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Henry Wallace's 1948 Presidential Campaign and the Future of Postwar Liberalism$
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Thomas W. Devine

Print publication date: 2013

Print ISBN-13: 9781469602035

Published to North Carolina Scholarship Online: July 2014

DOI: 10.5149/9781469602042_Devine

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Too Damned Long in the Woods to Be Fooled By Weasels: Youth, Labor, Spies, and the Post-Convention Campaign

Too Damned Long in the Woods to Be Fooled By Weasels: Youth, Labor, Spies, and the Post-Convention Campaign

Chapter:
(p.200) 8 Too Damned Long in the Woods to Be Fooled By Weasels: Youth, Labor, Spies, and the Post-Convention Campaign
Source:
Henry Wallace's 1948 Presidential Campaign and the Future of Postwar Liberalism
Author(s):

Thomas W. Devine

Publisher:
University of North Carolina Press
DOI:10.5149/northcarolina/9781469602035.003.0008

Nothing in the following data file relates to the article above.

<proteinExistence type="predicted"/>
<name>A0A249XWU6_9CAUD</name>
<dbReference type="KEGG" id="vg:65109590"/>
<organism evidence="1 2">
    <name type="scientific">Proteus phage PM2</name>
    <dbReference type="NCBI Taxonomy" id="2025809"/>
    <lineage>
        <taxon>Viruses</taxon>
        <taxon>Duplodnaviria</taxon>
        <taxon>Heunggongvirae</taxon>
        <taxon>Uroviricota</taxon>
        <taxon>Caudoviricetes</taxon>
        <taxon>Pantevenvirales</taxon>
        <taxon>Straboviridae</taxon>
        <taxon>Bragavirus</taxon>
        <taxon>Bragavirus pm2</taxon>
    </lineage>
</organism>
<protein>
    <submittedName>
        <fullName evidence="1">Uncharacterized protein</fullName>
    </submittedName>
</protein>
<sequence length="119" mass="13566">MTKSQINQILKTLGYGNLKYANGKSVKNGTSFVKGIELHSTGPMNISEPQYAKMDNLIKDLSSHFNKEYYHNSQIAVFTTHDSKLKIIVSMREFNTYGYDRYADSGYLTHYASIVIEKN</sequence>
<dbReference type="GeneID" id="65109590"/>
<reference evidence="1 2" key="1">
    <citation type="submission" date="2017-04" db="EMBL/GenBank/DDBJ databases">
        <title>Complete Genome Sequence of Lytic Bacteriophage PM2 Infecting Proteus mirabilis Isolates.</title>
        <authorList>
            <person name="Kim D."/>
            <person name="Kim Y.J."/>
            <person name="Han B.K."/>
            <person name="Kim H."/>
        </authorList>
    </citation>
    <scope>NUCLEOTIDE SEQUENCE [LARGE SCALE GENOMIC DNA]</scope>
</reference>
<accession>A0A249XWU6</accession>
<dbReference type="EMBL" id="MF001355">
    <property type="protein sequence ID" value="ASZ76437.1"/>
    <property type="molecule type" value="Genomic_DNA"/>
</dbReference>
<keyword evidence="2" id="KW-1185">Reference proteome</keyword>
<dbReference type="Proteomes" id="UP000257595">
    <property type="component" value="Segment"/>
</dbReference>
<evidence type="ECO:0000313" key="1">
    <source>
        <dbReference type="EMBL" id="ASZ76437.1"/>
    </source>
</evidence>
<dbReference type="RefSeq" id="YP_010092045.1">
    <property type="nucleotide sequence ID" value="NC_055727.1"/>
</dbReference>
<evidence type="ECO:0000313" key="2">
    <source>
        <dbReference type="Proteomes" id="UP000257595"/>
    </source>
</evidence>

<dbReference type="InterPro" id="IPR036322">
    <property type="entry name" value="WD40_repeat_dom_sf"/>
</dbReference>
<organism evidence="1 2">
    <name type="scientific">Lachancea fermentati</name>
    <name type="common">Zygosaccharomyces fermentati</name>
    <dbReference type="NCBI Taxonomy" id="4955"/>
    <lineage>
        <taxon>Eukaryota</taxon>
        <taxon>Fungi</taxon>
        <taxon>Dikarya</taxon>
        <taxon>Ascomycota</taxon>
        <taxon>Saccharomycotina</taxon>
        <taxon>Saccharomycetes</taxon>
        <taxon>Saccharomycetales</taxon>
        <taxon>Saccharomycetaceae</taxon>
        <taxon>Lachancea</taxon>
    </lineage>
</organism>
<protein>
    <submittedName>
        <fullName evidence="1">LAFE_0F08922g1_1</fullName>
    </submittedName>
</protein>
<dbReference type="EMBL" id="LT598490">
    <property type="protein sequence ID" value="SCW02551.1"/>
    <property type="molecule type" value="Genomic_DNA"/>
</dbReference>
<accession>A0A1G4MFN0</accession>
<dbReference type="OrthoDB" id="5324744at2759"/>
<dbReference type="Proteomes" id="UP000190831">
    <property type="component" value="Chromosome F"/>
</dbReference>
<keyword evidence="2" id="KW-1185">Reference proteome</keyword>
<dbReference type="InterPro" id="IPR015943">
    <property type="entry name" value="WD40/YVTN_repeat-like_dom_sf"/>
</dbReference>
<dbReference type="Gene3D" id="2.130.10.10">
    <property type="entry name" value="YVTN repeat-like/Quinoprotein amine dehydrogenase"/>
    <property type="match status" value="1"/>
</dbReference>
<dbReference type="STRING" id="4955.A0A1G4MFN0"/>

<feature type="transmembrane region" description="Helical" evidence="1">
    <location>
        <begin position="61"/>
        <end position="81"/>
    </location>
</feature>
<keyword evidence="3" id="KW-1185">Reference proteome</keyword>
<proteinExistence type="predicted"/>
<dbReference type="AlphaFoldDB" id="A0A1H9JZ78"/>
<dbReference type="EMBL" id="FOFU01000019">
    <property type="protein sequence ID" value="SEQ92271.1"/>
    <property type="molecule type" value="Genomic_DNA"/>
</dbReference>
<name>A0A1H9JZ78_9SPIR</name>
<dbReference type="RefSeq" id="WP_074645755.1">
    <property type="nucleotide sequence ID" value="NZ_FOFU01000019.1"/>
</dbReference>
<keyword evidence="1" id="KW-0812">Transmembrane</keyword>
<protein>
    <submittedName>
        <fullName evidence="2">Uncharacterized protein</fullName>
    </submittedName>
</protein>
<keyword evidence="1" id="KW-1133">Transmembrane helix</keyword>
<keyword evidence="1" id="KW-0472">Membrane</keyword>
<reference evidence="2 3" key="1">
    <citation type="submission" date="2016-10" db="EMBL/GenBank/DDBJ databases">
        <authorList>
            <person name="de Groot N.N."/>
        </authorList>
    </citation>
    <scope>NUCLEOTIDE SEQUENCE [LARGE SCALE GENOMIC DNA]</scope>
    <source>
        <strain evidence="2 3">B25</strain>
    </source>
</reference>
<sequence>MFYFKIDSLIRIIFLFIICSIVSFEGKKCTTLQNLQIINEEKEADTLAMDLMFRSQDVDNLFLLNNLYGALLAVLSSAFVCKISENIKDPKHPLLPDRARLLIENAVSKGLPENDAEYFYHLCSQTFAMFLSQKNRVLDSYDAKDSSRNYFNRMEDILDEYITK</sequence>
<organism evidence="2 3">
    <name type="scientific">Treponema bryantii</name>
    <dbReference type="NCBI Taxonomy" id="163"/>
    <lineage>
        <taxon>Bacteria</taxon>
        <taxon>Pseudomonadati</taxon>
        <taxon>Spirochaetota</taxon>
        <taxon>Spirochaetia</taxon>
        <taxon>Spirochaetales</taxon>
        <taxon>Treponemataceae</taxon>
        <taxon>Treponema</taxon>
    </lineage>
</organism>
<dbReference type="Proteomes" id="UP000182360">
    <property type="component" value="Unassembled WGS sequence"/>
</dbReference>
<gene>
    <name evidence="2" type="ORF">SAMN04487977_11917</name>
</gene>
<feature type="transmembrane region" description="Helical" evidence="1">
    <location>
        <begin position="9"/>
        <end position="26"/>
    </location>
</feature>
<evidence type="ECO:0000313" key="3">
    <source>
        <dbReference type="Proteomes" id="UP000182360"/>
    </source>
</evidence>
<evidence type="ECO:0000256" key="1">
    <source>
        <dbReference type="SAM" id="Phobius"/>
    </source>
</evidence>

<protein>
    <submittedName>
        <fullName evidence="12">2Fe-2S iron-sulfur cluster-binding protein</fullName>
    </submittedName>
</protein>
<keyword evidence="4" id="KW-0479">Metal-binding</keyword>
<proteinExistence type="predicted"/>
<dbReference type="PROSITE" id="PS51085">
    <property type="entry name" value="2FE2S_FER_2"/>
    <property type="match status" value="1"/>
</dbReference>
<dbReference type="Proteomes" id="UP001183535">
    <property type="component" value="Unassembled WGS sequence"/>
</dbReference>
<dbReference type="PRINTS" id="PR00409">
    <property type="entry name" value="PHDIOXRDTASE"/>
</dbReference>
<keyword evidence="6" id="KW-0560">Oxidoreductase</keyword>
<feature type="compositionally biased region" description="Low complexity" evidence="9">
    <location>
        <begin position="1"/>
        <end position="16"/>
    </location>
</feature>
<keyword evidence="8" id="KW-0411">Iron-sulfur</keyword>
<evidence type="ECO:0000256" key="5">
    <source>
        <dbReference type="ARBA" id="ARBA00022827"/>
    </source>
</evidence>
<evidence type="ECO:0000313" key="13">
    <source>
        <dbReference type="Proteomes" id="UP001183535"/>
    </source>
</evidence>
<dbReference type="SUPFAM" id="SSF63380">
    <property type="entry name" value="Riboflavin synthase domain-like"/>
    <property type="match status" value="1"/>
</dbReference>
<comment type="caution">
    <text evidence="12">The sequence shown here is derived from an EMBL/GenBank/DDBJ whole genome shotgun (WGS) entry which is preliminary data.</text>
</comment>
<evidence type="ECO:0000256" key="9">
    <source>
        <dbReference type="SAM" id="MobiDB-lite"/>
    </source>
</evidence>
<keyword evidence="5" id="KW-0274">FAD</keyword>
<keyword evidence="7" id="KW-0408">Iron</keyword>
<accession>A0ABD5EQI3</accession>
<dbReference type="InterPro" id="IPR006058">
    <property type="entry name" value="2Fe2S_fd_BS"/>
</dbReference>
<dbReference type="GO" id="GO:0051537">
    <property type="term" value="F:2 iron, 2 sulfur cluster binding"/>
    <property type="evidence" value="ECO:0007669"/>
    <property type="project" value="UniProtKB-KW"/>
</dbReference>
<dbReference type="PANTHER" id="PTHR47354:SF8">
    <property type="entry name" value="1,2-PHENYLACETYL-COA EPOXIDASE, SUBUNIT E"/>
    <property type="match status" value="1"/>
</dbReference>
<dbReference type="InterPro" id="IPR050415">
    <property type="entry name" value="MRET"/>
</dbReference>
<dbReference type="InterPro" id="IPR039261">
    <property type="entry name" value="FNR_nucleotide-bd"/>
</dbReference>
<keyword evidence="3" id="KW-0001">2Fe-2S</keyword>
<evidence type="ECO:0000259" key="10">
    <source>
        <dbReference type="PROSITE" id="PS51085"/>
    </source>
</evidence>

This chapter describes how the national leaders of the Progressive Party focused primarily on mobilizing two core constituencies—youth and organized labor—as they prepared for the fall campaign. From the outset, the Wallace crusade had demonstrated a special appeal to young people. Not surprisingly, the candidate's outspoken plea for peace resonated with those who would be called on to fight the next war. College campuses provided fertile ground for recruiting supporters and often served as the launching point for establishing new local Wallace organizations. By late spring, “Students for Wallace” claimed five hundred members at the University of Chicago, six hundred at the University of California, Berkeley, and active chapters at Harvard, the University of Michigan, and the University of North Carolina.

Keywords:   national leaders, Progressive Party, core constituencies, youth, organized labor, fall campaign

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